7 ways to build profitable business connections without ever asking ‘What do you do?’

The following article was originally published on Virgin.com.

Everybody has heard the expression, “It’s not what you know – but who you know.” That’s partially true and I’d say the ability to create high-level connections has been a big factor in my success over the last 15+ years – but I’ve done it differently. So what do I do?

Insight #1: Ask better questions

When I meet people I look for any connections we have outside of work. In fact, I purposefully do not ask, “What do you do?” unless they ask me first. Of course, I’m interested but I’d much rather find out something unusual about them. One powerful question to ask is, “What are you most excited about right now?

This is such a great question because they decide what to cover, it might be work or personal. I never get tired listening to someone who is passionate or excited about a subject they care about. And once I hear what it is for them the conversation can continue with me providing a resource or making an introduction (see next tip).

Insight #2: Make valuable introductions

When I meet someone, I am always consciously thinking about who in my existing network can help them. This is a trait some of the best connectors I know do – they are extremely generous with introductions where it makes sense. However, there is an art to making a good introduction because it has to be mutually beneficial to both parties. When you do make the intros explain why you believe each person would benefit.

Insight #3: Be distinctive

I’ve been known to buy a couple dozen shots and start handing them out at the bar during an event. It fits my personality plus it gets people to say ‘Hello’ to me who I wouldn’t normally meet. Or maybe even dressing up as a showgirl to surprise Richard before a keynote presentation in Vegas.

Insight #4: Get Diverse

Some of my favourite connections have come way outside of business. It might be out of charities I support, sports teams I play on or any other kind of hobby. There’s truly a different kind of connection formed with a common interest first, and business second. Please use this as permission to free yourself from activities you think you need to do in order to meet the right potential clients or connections. If you hate golf – stop hanging out at the country club!

Insight #5: Become prolific and prominent

This may not be for everybody but something to consider. If you can get on a stage, write a book, become an expert, etc. – you’ll have people seeking you out. There’s a big difference when you can build some prominence in your field and a solid reputation. This doesn’t happen overnight but it is well worth the effort. Even having a distinctive blog or social media voice is a big help in this way.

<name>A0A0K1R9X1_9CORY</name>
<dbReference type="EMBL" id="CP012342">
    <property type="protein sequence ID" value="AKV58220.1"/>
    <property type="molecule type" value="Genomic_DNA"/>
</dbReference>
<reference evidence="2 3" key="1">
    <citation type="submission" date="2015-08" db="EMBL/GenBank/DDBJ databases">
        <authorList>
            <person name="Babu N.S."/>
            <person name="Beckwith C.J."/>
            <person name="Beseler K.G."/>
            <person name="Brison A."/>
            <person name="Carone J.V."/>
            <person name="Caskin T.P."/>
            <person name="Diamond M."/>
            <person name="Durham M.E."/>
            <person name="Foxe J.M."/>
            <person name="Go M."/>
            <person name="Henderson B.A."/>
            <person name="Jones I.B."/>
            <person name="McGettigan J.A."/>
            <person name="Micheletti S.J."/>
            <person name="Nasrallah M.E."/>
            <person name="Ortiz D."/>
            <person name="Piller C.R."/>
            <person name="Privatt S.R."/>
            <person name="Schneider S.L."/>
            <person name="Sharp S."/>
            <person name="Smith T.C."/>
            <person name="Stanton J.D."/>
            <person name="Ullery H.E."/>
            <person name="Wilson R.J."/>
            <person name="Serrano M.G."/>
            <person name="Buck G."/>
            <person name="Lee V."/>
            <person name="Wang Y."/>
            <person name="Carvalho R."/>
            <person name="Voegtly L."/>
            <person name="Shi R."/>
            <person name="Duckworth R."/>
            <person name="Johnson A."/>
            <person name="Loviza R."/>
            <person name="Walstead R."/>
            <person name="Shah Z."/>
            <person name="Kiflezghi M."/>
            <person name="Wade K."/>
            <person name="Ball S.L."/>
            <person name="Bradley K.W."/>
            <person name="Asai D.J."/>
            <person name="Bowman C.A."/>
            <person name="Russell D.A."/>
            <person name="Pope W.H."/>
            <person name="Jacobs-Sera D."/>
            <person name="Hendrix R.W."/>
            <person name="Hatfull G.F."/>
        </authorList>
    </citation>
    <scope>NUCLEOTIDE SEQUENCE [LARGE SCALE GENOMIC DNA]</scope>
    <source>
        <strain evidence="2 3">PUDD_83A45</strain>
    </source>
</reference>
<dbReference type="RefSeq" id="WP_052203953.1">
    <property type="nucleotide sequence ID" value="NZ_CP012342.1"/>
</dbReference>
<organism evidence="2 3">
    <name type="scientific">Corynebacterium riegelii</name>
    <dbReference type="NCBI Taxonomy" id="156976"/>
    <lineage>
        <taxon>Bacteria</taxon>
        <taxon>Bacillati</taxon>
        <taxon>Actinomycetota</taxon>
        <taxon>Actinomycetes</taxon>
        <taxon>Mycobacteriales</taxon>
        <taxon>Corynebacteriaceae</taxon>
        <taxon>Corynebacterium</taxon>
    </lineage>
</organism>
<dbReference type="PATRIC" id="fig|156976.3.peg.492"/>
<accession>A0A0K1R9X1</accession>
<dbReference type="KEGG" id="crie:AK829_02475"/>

Insight #6: Follow-up

This one is easy to do but just as easy to forget. I shoot quick texts, emails, article or even a book over to people when I know it’s something they’re interested in. One of my favourite follow-ups is a personal handwritten note. I know this seems outdated now but I guarantee it makes a huge impression precisely because everything is so digital today.

Insight #7: Become the connective hub

Almost every high-level connection I’ve had has been a result of meeting someone in person. The original intro could have started online or via email – but it was only when you sit down with someone that there’s been a deeper bond. That’s one reason attending seminars and events are so worthwhile.

Now if you want to take this to another level you can create the reason to bring people together. I’m a big believer in making you the “connective hub” by hosting dinners, experiences and events. Think of it as creating a ‘sandbox’ for exceptional individuals to connect together. In fact, that’s one of the reason I started my own network of entrepreneurs called Maverick1000. We’ve done everything from fly MiG jets in Russia to build self-sustaining villages in Haiti. These shared unique or intense experiences actually accelerate business deals coming together and so many members eager to help each other.

However, you don’t need to go this far. Just hosting a regular dinner is a way to get people together. Encourage guests to bring one remarkable friend or colleague and you’ve now increased your own network. Don’t over think it. When you put smart people in the room together you don’t need to do much.

Finally, all of these insights only work if you genuinely want to connect to someone without keeping score or worrying about what can you get from them this very moment. I like to invest in relationships that could last for decades. That means not trying to amass all the benefits instantly. And that counts for business transactions too. I like to ensure the other person has a bigger win than I do so they never feel like I got a better deal. That might happen once but it won’t happen for years and years. To me, the best connections come from deepening ties that build over time.

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